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imazaquin (Scepter) Herbicide Profile 3/86

                        CHEMICAL FACT SHEET FOR:
                                IMAZAQUIN
FACT SHEET NUMBER: 83
DATE ISSUED: MARCH 20, 1986
                       1. DESCRIPTION OF CHEMICAL
- Generic Name:  2-[4,5-dihydro-4-methyl-4-(1-methylethyl)-5-oxo-1H-
  imidazol-2-yl]-3-quinoline carboxylic acid
- Common Name:  imazaquin
- Trade Name:  Scepter
- EPA Shaughnessy Code:  128821
- Chemical Abstracts Service (CAS) Number:  None
- Year of Initial Registration:  1986
- Pesticide Type:  Herbicide
- Chemical Family:
- U.S. and Foreign Producers:  American Cyanamid
                   2.  USE PATTERNS AND FORMULATIONS
- Application sites:  Soybeans
- Methods of application:  Scepter may be applied preplant incorporated,
  preemergence, or postemergence.  In southern locations only,
  two applications are possible:  an initial preplant incorporated or
  preemergence treatment followed by a postemergence treatment.
- Application rates:  Ground or aerial application rates are 2 oz.
  a.i./A.  Ground applications are in 10 or more gallons of water
  per acre, and aerial applications are in 5 or more gallons of
  water per acre.  Where two applications are permitted, no more
  than 0.25 lb. a.i./A per season may be applied.
- Types of formulations:  95% technical grade and 17.3% active
  ingredient liquid concentrate end-use product.
- Usual carriers:  Water
                       3.  SCIENCE FINDINGS
Chemical Characteristics
- Physical state:  solid
- Color:  light tan
- Odor:  none
- Melting point:  219-224 degrees C
- Solubility:  60 ppm at 25 degrees C
- Octanol/water partition coefficient:  2.2
- pH:  3.8 (slurried into 100 ml of de-ionized water at 23 degrees C)
Toxicological Characteristics
- Acute effects:  Imazaquin is relatively nontoxic by oral, dermal,
  and inhalation routes, non-irritating to slightly irritating to
  the eye and skin, and not a dermal sensitizer.  Acute test results
  indicate Toxicity Categories III and IV as follows:
  - Acute oral toxicity (rat):  Greater than 5,000 mg/kg, Toxicity
    Category IV
  - Acute inhalation (rat):  Greater than 5.7 mg/L, Toxicity Category
    III
  - Acute dermal (rabbit):  Greater than 2,000 mg/kg, Toxicity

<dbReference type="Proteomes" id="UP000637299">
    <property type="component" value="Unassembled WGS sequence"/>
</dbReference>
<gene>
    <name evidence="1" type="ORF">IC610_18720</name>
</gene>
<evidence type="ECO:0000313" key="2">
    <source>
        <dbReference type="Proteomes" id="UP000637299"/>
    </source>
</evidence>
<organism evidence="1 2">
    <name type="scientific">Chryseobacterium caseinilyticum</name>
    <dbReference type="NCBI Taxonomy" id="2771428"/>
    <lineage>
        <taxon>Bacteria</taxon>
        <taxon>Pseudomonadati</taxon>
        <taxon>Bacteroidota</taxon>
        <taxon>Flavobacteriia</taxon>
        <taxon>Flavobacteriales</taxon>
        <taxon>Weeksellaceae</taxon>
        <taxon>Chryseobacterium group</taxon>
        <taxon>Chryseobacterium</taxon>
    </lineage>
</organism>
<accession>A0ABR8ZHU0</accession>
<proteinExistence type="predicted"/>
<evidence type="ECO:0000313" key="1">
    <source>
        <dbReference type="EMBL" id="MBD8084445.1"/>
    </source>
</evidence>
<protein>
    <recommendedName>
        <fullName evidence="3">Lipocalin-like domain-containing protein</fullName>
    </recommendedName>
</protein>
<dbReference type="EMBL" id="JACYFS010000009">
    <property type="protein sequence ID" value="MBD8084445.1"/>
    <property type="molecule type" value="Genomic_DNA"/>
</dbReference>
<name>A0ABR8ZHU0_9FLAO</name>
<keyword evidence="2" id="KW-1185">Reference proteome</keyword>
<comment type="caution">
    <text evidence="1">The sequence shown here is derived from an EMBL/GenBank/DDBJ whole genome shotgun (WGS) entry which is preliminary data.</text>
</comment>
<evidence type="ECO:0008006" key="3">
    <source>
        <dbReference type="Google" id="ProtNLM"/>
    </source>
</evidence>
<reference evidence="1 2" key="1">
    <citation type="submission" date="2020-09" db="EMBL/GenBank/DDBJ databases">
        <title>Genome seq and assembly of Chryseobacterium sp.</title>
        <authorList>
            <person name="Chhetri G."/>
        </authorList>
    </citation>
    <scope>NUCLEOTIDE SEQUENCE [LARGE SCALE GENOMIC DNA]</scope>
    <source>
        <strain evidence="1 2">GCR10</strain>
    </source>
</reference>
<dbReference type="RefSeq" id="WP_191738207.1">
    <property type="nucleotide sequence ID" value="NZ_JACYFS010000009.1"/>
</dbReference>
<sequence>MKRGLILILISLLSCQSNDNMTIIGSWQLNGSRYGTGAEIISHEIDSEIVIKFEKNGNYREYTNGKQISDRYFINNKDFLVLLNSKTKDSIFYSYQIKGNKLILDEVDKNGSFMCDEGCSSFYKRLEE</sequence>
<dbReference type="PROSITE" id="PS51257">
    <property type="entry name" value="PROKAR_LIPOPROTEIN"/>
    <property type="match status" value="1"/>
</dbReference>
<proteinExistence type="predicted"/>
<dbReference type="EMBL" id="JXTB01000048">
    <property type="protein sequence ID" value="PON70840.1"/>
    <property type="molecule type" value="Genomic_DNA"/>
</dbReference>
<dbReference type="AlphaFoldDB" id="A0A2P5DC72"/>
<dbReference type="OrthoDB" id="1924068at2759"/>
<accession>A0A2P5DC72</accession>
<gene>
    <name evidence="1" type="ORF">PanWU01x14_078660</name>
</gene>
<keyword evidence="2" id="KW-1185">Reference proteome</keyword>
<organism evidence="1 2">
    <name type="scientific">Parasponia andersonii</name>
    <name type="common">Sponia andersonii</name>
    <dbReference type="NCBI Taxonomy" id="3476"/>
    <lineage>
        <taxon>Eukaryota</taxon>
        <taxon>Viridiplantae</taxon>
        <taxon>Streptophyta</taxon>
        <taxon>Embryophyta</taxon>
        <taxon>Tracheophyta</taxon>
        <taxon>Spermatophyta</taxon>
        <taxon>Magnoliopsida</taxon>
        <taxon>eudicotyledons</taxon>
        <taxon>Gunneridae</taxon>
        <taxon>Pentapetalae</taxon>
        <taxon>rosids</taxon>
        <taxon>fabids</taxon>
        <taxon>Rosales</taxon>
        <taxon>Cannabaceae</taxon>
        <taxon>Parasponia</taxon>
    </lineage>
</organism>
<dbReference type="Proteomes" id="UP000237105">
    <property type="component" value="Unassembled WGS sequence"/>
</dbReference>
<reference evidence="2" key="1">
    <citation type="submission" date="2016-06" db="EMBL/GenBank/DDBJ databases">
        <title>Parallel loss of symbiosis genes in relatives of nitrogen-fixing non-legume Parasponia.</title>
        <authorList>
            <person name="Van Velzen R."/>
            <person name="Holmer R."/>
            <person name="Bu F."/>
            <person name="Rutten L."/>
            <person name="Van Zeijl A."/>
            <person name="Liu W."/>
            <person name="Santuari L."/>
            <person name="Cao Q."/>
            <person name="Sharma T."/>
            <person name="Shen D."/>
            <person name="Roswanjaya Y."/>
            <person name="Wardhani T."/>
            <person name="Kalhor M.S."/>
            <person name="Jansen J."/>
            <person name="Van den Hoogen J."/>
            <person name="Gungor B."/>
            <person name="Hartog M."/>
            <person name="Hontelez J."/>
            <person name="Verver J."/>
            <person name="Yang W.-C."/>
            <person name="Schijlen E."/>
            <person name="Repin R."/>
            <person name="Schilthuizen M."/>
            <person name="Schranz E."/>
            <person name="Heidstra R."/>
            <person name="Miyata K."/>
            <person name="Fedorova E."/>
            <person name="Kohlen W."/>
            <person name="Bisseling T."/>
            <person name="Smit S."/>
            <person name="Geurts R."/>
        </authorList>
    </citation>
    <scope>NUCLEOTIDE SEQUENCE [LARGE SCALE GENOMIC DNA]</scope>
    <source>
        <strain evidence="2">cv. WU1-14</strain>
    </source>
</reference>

Category III
  - Acute dermal sensitization (guinea pig):  Not a sensitizer
  - Primary dermal irritation (rabbit):  Mildly irritating, Toxicity
    Category IV
  - Primary eye irritation (rabbit):  Non-irritating, Toxicity
    Category IV
- Subchronic effects:  Tests indicate no systemic toxicity at the
  highest dose tested (HDT).
  - 21-day dermal (rabbit):  No-Observed-Effect-Level (NOEL) = 1,000
    mg/kg/day (HDI)
  - 90-day feeding study (rats):  NOEL greater than 10,000 ppm or
    800 mg/kg/day
- Chronic effects:  Tests indicate no oncogenic or teratogenic
  potential and no reproductive toxicity at HDT, and negative
  activity in five mutagenicity studies.
  - 1-year dietary toxicity study (beagle dogs):  NOEL = 1,000 ppm.
    Lowest-Observed-Effect-Level (LOEL) = 5,000 ppm
  - 2-year oral dietary (rat):  NOEL = 10,000 ppm (HDT) or 500
    mg/kg/day
  - 18-month oncogenicity (mouse):  NOEL = 1,000 ppm (150 mg/kg).
    Lowest Effect Level (LEL) = 4,000 ppm
  - 3-generation reproduction (rat):  NOEL = 10,000 ppm (1,000
    mg/kg) (HDT)
  - Teratology (rabbits):  Teratogenic NOEL = 500 mg/kg/day.
    Embryotoxic NOEL = 500 mg/kg/day.  Maternal NOEL = 250 mg/kg/day.
    Maternal LEL = 500 mg/kg/day
  - Teratology (rats):  Teratogenic - NOEL > 2,000 mg/kg/day.
    Fetotoxic - NOEL = 500 mg/kg/day, LOEL = 2,000 mg/kg/day.
    Maternal toxicity - NOEL = 500 mg/kg/day, LOEL = 2,000 mg/kg/day.
  - Single low dose metabolism study (rats):  Almost entirely
    excreted in 48 hours, urine 94% and feces 4%.
  - Mutagenicity (Ames test):  negative
  - Dominant lethal test (rats):  negative
  - In vitro cytogenetics (CHO):  negative
  - Unscheduled DNA synthesis (rat hepatocytes):  negative
  - CHO/HGPRT point mutation:  negative
- Major routes of exposure:  Dermal and inhalation.